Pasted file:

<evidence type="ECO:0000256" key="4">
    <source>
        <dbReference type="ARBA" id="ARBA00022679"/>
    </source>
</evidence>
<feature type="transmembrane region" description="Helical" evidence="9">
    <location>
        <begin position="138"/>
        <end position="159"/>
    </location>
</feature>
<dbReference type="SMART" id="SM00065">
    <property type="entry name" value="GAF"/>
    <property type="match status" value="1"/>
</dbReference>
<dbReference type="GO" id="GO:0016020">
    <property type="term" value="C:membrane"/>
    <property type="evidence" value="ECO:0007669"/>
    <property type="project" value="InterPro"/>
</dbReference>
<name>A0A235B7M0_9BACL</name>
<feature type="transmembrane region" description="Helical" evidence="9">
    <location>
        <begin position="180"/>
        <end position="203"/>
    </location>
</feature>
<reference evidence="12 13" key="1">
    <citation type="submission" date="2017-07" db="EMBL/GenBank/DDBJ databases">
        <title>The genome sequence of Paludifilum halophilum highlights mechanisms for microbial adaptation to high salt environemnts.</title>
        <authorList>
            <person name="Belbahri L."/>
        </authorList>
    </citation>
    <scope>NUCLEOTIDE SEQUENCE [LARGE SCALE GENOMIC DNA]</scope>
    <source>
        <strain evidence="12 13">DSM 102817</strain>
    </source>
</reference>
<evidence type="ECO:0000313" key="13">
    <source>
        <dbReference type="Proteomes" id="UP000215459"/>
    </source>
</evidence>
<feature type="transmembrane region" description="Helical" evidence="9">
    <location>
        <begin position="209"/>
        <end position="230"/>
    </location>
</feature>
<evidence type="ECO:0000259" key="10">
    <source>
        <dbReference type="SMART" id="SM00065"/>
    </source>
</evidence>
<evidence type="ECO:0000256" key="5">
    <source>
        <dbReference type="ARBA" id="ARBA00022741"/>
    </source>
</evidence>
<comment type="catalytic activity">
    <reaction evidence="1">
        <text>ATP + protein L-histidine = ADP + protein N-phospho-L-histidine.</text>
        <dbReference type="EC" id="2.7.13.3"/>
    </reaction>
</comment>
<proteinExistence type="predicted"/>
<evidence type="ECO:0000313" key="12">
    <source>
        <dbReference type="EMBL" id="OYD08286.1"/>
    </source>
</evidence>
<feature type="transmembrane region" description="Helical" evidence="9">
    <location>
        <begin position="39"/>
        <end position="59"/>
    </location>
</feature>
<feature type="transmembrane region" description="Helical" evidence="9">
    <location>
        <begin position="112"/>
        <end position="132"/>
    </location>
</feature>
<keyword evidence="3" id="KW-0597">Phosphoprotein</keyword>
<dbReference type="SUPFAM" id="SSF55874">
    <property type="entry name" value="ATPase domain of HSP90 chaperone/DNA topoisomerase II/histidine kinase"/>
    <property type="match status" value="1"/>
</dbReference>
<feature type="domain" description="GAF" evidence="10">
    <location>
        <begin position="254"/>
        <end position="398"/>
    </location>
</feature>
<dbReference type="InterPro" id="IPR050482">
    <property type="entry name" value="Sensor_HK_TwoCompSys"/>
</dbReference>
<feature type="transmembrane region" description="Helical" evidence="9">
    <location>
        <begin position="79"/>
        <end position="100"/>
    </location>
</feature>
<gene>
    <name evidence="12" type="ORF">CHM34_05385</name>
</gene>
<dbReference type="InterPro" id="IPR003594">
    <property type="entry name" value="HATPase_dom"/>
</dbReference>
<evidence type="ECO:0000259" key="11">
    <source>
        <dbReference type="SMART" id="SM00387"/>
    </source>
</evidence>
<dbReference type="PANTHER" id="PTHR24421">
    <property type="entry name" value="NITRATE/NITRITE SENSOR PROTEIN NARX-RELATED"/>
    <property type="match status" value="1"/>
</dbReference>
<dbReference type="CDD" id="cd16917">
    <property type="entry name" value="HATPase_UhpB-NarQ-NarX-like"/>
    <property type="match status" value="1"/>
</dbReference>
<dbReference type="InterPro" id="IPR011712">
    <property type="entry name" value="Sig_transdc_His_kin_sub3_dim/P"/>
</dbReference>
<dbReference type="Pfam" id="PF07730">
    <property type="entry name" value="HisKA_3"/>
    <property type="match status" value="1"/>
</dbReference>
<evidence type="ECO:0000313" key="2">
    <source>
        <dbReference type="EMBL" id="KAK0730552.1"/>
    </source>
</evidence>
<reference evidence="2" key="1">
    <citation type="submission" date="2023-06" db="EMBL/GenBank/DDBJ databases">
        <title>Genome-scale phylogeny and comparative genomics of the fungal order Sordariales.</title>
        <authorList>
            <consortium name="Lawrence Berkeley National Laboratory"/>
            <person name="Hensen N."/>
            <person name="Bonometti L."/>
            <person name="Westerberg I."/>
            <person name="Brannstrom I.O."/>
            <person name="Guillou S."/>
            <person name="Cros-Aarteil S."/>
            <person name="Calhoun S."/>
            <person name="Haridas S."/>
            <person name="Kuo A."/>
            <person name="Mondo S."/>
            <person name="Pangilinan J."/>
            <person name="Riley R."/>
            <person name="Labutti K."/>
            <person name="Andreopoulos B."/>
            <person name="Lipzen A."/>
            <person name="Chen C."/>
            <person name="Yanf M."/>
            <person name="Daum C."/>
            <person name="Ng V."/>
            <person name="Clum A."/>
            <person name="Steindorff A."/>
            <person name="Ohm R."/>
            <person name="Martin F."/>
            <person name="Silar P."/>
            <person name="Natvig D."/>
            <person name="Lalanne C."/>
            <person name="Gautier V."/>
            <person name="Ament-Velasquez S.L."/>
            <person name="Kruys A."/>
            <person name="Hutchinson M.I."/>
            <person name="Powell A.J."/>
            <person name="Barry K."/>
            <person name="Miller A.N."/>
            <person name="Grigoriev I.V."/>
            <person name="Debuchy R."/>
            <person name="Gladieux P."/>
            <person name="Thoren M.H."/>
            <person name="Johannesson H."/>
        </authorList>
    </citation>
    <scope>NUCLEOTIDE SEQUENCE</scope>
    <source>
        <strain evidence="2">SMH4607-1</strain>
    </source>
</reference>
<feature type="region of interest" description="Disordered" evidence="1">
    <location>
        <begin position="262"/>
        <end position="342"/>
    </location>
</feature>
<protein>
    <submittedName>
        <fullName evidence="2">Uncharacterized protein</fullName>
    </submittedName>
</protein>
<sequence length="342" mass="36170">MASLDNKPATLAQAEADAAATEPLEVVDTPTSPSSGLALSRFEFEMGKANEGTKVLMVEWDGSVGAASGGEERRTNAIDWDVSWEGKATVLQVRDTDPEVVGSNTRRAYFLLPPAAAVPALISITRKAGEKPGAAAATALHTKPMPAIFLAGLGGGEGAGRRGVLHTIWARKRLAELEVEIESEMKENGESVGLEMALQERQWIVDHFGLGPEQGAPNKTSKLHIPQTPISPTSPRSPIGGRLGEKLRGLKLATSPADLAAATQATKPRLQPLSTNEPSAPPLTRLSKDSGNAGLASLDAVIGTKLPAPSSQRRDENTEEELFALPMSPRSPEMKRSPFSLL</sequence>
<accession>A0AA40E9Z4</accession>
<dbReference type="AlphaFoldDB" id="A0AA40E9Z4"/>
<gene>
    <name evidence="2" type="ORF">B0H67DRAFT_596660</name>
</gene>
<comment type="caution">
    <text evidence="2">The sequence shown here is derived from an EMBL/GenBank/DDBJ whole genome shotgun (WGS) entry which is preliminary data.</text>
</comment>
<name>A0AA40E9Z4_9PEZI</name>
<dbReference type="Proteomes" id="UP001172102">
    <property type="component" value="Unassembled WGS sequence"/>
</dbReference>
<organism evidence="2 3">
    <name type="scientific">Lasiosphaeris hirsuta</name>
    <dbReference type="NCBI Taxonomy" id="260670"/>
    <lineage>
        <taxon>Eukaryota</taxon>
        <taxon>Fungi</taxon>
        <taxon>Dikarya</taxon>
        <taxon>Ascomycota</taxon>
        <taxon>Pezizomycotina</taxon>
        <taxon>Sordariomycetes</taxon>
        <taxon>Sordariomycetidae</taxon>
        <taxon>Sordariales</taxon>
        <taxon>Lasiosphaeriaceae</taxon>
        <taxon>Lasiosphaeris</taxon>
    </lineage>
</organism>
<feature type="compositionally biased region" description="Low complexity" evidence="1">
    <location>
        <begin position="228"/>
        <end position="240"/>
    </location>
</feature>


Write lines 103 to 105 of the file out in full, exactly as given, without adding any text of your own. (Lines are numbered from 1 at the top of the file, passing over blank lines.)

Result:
    </location>
</feature>
<gene>